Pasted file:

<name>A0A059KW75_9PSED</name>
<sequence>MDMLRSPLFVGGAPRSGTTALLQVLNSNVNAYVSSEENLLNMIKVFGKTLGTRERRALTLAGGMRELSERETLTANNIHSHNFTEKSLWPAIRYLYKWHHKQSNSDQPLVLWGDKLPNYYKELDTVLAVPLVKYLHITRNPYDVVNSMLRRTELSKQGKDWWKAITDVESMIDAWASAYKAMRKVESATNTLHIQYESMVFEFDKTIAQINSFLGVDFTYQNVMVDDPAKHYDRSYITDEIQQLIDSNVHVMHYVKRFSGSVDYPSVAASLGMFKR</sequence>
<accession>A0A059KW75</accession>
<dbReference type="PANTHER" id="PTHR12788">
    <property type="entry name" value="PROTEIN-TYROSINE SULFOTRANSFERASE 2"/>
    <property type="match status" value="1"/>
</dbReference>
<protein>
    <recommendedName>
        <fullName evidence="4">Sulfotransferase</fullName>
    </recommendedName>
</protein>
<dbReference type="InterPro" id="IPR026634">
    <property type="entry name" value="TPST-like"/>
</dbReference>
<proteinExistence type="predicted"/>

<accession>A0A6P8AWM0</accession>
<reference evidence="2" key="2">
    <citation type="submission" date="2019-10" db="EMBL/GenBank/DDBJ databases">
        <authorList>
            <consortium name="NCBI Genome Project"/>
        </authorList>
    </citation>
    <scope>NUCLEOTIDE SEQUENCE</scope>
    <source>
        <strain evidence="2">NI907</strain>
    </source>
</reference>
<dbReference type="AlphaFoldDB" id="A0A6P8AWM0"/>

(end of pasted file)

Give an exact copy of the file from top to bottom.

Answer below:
<name>A0A059KW75_9PSED</name>
<sequence>MDMLRSPLFVGGAPRSGTTALLQVLNSNVNAYVSSEENLLNMIKVFGKTLGTRERRALTLAGGMRELSERETLTANNIHSHNFTEKSLWPAIRYLYKWHHKQSNSDQPLVLWGDKLPNYYKELDTVLAVPLVKYLHITRNPYDVVNSMLRRTELSKQGKDWWKAITDVESMIDAWASAYKAMRKVESATNTLHIQYESMVFEFDKTIAQINSFLGVDFTYQNVMVDDPAKHYDRSYITDEIQQLIDSNVHVMHYVKRFSGSVDYPSVAASLGMFKR</sequence>
<accession>A0A059KW75</accession>
<dbReference type="PANTHER" id="PTHR12788">
    <property type="entry name" value="PROTEIN-TYROSINE SULFOTRANSFERASE 2"/>
    <property type="match status" value="1"/>
</dbReference>
<protein>
    <recommendedName>
        <fullName evidence="4">Sulfotransferase</fullName>
    </recommendedName>
</protein>
<dbReference type="InterPro" id="IPR026634">
    <property type="entry name" value="TPST-like"/>
</dbReference>
<proteinExistence type="predicted"/>

<accession>A0A6P8AWM0</accession>
<reference evidence="2" key="2">
    <citation type="submission" date="2019-10" db="EMBL/GenBank/DDBJ databases">
        <authorList>
            <consortium name="NCBI Genome Project"/>
        </authorList>
    </citation>
    <scope>NUCLEOTIDE SEQUENCE</scope>
    <source>
        <strain evidence="2">NI907</strain>
    </source>
</reference>
<dbReference type="AlphaFoldDB" id="A0A6P8AWM0"/>